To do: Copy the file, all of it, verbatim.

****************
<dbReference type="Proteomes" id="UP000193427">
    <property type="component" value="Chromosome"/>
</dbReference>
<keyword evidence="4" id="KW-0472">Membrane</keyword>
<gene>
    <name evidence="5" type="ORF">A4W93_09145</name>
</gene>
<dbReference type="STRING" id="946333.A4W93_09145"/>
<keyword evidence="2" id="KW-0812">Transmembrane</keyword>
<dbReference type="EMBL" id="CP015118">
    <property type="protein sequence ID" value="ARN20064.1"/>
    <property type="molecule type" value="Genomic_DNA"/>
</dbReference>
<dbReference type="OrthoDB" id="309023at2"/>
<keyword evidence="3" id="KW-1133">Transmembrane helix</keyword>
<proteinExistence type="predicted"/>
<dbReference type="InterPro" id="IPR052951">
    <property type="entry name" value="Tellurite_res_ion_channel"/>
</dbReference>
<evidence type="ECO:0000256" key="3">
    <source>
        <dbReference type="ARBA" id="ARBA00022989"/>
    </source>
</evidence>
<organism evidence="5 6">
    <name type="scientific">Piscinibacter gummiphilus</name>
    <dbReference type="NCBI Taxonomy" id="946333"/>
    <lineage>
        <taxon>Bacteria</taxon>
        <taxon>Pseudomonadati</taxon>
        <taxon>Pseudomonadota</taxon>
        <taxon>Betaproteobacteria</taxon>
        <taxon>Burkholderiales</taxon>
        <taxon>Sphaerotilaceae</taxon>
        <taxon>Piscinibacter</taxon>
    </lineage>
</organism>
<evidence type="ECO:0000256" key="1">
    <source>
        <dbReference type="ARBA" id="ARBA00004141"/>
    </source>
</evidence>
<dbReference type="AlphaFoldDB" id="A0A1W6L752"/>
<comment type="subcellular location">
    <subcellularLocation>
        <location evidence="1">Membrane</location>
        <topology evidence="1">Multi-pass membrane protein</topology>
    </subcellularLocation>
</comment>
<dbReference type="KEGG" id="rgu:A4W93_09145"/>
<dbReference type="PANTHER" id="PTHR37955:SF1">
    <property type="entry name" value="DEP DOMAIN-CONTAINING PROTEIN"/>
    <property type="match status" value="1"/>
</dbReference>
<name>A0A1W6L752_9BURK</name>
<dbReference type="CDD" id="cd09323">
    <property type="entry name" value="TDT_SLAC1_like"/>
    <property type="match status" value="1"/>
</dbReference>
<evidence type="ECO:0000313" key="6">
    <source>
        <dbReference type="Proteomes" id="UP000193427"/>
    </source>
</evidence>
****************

<dbReference type="Proteomes" id="UP000193427">
    <property type="component" value="Chromosome"/>
</dbReference>
<keyword evidence="4" id="KW-0472">Membrane</keyword>
<gene>
    <name evidence="5" type="ORF">A4W93_09145</name>
</gene>
<dbReference type="STRING" id="946333.A4W93_09145"/>
<keyword evidence="2" id="KW-0812">Transmembrane</keyword>
<dbReference type="EMBL" id="CP015118">
    <property type="protein sequence ID" value="ARN20064.1"/>
    <property type="molecule type" value="Genomic_DNA"/>
</dbReference>
<dbReference type="OrthoDB" id="309023at2"/>
<keyword evidence="3" id="KW-1133">Transmembrane helix</keyword>
<proteinExistence type="predicted"/>
<dbReference type="InterPro" id="IPR052951">
    <property type="entry name" value="Tellurite_res_ion_channel"/>
</dbReference>
<evidence type="ECO:0000256" key="3">
    <source>
        <dbReference type="ARBA" id="ARBA00022989"/>
    </source>
</evidence>
<organism evidence="5 6">
    <name type="scientific">Piscinibacter gummiphilus</name>
    <dbReference type="NCBI Taxonomy" id="946333"/>
    <lineage>
        <taxon>Bacteria</taxon>
        <taxon>Pseudomonadati</taxon>
        <taxon>Pseudomonadota</taxon>
        <taxon>Betaproteobacteria</taxon>
        <taxon>Burkholderiales</taxon>
        <taxon>Sphaerotilaceae</taxon>
        <taxon>Piscinibacter</taxon>
    </lineage>
</organism>
<evidence type="ECO:0000256" key="1">
    <source>
        <dbReference type="ARBA" id="ARBA00004141"/>
    </source>
</evidence>
<dbReference type="AlphaFoldDB" id="A0A1W6L752"/>
<comment type="subcellular location">
    <subcellularLocation>
        <location evidence="1">Membrane</location>
        <topology evidence="1">Multi-pass membrane protein</topology>
    </subcellularLocation>
</comment>
<dbReference type="KEGG" id="rgu:A4W93_09145"/>
<dbReference type="PANTHER" id="PTHR37955:SF1">
    <property type="entry name" value="DEP DOMAIN-CONTAINING PROTEIN"/>
    <property type="match status" value="1"/>
</dbReference>
<name>A0A1W6L752_9BURK</name>
<dbReference type="CDD" id="cd09323">
    <property type="entry name" value="TDT_SLAC1_like"/>
    <property type="match status" value="1"/>
</dbReference>
<evidence type="ECO:0000313" key="6">
    <source>
        <dbReference type="Proteomes" id="UP000193427"/>
    </source>
</evidence>